from the Superior Court in Maricopa County, No.
CR2015-113021-001, CR2015-030181-001, The Honorable Michael
D. Gordon, Judge. AFFIRMED
Arizona Attorney Generals Office, Phoenix, By Terry M.
Crist, III, Counsel for Appellee
Lauritano, PLC, Glendale, By Sheri M. Lauritano, Counsel for
Appellant Elena Tagge
Maricopa County Public Defenders Office, Phoenix, By
Nicholaus Podsiadlik, Counsel for Appellant Matthew Tagge
Kent E. Cattani delivered the opinion of the Court, in which
Presiding Judge Diane M. Johnsen joined. Judge Peter B. Swann
Matthew and Elena Tagge appeal their convictions for illegal
possession or use of marijuana and drug paraphernalia. The
Tagges maintain that, because they held cards entitling them
to possess and use marijuana under the Arizona Medical
Marijuana Act ("AMMA"), they were immune from
prosecution. We hold to the contrary that, because immunity
under the AMMA does not extend to smoking marijuana in a
public place, the Tagges could be prosecuted for doing so in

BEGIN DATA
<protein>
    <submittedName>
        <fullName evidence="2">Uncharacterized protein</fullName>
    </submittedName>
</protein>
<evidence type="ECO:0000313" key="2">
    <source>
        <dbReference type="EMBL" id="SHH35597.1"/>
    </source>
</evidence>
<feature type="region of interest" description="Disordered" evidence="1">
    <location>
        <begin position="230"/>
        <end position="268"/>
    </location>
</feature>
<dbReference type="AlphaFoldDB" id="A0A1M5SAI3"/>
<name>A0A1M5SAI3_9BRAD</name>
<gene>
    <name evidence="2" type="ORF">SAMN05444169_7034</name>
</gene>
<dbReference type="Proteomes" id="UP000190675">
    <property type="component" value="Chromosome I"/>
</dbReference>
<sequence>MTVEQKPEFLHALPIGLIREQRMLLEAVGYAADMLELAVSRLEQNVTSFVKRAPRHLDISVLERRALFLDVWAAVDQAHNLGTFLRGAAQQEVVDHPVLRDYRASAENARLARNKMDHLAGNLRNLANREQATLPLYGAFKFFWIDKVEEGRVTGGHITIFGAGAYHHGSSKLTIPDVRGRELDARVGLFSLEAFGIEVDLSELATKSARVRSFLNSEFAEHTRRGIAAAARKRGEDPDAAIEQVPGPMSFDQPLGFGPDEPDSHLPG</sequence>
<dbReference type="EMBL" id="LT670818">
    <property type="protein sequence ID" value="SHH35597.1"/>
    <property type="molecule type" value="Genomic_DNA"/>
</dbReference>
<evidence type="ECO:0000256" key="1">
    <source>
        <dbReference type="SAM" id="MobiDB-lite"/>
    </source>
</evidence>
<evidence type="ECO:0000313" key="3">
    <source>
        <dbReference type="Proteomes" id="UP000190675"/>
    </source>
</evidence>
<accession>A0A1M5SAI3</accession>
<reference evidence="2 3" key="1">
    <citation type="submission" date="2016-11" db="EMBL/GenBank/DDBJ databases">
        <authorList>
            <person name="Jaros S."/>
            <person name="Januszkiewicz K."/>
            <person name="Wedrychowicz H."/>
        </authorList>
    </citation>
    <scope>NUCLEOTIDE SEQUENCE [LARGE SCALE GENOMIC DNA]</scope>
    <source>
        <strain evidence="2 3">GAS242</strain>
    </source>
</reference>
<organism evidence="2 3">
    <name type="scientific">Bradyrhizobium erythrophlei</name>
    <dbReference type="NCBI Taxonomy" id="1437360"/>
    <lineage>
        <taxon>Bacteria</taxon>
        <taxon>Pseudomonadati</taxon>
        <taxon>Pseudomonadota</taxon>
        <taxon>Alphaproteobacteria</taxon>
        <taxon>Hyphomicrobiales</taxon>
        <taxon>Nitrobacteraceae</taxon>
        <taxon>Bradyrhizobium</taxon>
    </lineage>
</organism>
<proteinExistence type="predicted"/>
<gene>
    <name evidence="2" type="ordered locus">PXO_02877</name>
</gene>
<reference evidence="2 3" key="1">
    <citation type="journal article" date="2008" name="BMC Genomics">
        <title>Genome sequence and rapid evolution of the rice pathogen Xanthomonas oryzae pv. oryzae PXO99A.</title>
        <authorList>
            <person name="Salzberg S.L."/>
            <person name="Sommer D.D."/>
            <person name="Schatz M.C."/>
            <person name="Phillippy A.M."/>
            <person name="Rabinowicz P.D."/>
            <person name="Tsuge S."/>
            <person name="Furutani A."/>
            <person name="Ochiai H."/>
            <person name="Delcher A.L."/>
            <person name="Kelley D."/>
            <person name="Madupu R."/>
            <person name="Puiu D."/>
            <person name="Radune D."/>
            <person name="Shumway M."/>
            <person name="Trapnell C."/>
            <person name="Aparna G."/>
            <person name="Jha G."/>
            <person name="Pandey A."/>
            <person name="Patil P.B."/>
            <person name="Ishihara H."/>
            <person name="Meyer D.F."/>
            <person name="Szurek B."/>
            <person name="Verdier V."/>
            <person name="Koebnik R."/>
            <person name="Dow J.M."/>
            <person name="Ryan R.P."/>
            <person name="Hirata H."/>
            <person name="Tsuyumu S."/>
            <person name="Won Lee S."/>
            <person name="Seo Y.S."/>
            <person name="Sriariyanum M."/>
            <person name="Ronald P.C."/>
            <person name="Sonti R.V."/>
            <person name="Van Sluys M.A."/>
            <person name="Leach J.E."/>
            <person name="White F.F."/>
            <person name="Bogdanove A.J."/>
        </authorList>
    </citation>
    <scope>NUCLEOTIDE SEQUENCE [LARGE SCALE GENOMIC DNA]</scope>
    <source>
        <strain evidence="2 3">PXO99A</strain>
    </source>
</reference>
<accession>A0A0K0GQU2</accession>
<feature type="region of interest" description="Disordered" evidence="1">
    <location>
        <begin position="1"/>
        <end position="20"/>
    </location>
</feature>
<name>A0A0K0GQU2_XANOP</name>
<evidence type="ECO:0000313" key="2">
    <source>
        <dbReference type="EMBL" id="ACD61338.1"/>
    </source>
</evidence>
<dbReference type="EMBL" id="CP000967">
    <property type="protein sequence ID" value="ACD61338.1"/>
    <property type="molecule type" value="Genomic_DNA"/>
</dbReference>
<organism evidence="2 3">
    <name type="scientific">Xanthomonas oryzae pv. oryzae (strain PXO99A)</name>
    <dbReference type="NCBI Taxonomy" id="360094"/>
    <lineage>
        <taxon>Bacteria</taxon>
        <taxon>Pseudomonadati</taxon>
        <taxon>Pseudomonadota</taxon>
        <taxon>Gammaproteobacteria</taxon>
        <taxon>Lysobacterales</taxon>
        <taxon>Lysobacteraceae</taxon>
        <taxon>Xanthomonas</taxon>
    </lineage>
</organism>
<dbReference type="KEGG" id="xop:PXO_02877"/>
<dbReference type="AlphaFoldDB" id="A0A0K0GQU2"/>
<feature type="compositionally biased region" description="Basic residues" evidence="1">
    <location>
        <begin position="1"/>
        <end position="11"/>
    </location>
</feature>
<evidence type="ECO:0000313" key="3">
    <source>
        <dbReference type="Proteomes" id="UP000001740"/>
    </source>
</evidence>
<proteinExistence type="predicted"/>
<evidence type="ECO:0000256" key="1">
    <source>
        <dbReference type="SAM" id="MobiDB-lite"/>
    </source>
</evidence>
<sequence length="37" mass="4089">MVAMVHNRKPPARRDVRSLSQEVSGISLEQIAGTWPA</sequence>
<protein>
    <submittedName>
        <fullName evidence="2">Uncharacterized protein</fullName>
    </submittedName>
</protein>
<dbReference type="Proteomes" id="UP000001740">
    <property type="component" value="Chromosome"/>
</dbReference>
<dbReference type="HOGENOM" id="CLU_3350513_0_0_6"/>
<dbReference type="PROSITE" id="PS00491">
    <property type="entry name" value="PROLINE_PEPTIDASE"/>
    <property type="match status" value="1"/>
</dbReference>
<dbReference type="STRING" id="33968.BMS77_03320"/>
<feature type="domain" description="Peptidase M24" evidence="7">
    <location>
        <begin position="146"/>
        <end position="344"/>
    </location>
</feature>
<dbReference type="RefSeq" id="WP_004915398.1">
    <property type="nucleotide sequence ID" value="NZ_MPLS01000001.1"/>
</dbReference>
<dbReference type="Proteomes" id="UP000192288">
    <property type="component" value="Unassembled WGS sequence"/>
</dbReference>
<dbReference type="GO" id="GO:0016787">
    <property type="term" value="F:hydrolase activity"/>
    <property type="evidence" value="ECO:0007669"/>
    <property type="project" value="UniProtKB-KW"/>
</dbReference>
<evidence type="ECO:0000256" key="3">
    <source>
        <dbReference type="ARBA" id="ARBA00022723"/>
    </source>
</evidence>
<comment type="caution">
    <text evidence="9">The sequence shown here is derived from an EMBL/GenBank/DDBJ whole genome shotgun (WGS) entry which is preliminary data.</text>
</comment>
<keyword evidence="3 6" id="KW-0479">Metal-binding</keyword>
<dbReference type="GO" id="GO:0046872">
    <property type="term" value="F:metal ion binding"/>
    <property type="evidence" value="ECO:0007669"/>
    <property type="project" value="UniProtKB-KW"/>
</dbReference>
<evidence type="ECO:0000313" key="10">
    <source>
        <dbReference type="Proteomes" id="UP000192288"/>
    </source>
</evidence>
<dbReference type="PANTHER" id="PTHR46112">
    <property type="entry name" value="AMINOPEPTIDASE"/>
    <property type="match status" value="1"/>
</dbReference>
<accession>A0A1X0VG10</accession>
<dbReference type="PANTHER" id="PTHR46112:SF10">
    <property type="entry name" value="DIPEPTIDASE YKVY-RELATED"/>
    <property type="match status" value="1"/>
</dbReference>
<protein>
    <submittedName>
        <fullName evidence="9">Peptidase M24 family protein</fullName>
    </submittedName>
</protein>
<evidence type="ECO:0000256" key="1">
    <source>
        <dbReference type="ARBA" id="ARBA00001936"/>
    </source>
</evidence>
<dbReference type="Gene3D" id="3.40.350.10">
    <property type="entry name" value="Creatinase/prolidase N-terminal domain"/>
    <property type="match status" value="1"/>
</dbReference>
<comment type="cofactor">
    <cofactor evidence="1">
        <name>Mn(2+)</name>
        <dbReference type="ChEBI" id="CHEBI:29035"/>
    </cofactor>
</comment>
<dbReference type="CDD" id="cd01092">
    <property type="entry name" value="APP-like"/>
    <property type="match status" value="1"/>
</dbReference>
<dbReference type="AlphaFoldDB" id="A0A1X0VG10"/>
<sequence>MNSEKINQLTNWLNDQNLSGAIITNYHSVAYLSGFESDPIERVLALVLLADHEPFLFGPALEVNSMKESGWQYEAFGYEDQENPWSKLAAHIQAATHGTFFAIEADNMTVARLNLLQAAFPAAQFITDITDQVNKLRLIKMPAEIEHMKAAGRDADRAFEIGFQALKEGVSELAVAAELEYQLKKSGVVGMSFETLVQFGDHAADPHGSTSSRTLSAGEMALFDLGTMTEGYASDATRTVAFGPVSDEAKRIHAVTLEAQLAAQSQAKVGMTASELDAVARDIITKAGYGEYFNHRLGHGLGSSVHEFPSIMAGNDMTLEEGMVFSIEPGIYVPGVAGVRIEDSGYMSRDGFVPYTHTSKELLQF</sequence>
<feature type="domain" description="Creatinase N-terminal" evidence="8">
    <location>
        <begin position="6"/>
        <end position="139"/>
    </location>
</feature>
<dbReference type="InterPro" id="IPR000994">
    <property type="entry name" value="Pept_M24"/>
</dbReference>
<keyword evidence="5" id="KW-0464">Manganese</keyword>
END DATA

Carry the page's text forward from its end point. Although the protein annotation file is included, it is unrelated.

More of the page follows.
their car in a public parking lot. Accordingly, and for
reasons that follow, we affirm.
FACTS AND PROCEDURAL BACKGROUND
The facts are undisputed. Bound for a music festival in Mesa
one afternoon, the Tagges parked in a commercial lot near the
concert venue. The lot was owned by the City of Mesa and had
been leased to a radio station for parking for the event. The
Tagges pulled up next to two undercover Mesa police officers,
who watched as the Tagges sat in their car and smoked
marijuana from a pipe they passed between them. Although the
windows of the Tagges car were up, police saw smoke coming
from the pipe, ordered them out of the car and seized the
pipe, along with approximately one gram of marijuana.
Each of the Tagges was a "qualifying patient" under
the AMMA. See Ariz. Rev. Stat. ("A.R.S.")
§ § 36-2801(13), -2811. At trial, they argued that they were
immune from prosecution under § 36-2811, which generally
immunizes AMMA cardholders marijuana use, subject to several
exceptions, including one at issue in this case: smoking in a
public place. See A.R.S. § 36-2802(C)(2). The
superior court rejected the Tagges argument, finding that
although they were inside a closed car, they were in a public
place and were not entitled to immunity. After a bench trial,
the court convicted them of misdemeanor marijuana and
paraphernalia offenses and imposed six months unsupervised
probation. The Tagges each filed a timely appeal.
By law, the State may not subject a qualifying patient to
arrest or prosecution ...